Our Sages likened it to the image of a woman breastfeeding an infant. In fact, the Talmudic Rabbi Avo asserts that the manna tasted like breast milk (Babylonian Talmud, Yoma 75b). A nursing baby is not only being fed, but the intimacy, affection, and bonding that come with breastfeeding, are essential for the baby’s emotional nourishment and growth as well. This way of feeding the Israelites was designed to create a deep bond with the Source of Life. It is designed to teach them that the gifts of heaven and earth are not merely theirs to use, to manipulate, and to take. They are beholden to the larger Life they are part of, intimately connected with it, and calling them toward gratitude. What would change in our relationships with farmers, with the earth, with the depth of appreciation, and with the Source of Life if, every time we sat down to eat, we marked a trail of gratitude back to our food’s wondrous source?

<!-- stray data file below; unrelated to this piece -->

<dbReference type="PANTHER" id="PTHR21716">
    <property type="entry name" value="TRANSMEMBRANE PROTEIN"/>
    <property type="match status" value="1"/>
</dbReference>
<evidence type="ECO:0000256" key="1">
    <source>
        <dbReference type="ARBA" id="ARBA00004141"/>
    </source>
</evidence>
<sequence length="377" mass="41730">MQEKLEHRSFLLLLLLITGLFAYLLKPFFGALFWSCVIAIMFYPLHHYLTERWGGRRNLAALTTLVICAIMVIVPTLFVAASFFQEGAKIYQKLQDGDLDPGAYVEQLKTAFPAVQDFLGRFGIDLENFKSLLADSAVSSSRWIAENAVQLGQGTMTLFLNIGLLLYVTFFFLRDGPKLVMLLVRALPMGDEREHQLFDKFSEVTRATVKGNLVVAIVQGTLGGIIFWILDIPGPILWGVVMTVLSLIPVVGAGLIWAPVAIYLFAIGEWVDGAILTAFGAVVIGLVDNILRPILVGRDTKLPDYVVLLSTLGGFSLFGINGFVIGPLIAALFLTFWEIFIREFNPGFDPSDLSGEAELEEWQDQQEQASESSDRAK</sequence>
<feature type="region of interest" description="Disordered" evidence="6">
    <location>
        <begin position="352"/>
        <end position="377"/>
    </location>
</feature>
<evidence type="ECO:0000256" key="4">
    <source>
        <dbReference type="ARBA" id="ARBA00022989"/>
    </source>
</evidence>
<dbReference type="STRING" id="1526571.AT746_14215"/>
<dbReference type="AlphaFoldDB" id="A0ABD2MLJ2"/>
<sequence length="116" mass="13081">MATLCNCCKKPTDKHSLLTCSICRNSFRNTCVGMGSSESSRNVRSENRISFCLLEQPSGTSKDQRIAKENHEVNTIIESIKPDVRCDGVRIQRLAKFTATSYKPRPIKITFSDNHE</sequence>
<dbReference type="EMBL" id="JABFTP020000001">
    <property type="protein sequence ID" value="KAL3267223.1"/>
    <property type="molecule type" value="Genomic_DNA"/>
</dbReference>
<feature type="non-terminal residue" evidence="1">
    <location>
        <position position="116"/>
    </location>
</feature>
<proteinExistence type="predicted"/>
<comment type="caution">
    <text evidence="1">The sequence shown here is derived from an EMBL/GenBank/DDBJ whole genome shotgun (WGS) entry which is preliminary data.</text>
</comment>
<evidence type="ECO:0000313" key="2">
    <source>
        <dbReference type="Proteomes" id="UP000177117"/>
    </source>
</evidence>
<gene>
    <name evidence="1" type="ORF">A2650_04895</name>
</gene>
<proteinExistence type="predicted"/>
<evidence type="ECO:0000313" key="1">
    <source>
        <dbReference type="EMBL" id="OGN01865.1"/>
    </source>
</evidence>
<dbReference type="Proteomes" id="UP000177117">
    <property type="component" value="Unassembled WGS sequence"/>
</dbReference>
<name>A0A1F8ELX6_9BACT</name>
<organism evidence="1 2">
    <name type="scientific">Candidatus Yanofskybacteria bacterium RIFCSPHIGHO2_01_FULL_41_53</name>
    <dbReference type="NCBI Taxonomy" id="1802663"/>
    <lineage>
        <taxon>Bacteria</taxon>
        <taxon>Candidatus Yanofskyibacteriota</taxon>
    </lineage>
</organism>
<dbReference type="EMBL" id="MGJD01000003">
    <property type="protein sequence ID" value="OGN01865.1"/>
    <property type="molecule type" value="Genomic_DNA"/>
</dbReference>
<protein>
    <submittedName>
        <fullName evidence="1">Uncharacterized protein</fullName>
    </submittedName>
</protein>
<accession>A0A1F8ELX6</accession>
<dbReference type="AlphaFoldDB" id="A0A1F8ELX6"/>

It is not surprising that the Israelites’ craving arises just as they have begun this new stage of their journey. Their sense of security is thrown up in the air. They start to move, then they’re told to make camp. They have a vague sense of where they are going but it is strange and unknown. So they rebel and refuse. It’s not just that they’re bored with manna for breakfast again – they reject the interdependence and unpredictable, dynamic change that goes along with the manna’s nourishment. They want control. They want stability. They would rather go back to Egypt, to narrowness and constraint, than trust life’s unpredictable unfolding. Doritos don’t yet come in the flavour of stability or control, but that is what they want. “If only we had meat to eat!” Their craving is charged with despair and they weep. They say – “nafsheynu yevesha” – which can either mean “our gullets are shriveled” or “our souls are parched”. Their ache comes right from their core. They don’t want it to be so hard. They are tired of all these frustrating growth experiences. I know this feeling. Maybe you know this feeling. It is hard work. They would rather sink their teeth into something raw and primal, earthy and concrete, something as finite and bloody as death. The don’t want nourishment. They want Doritos! They want meat!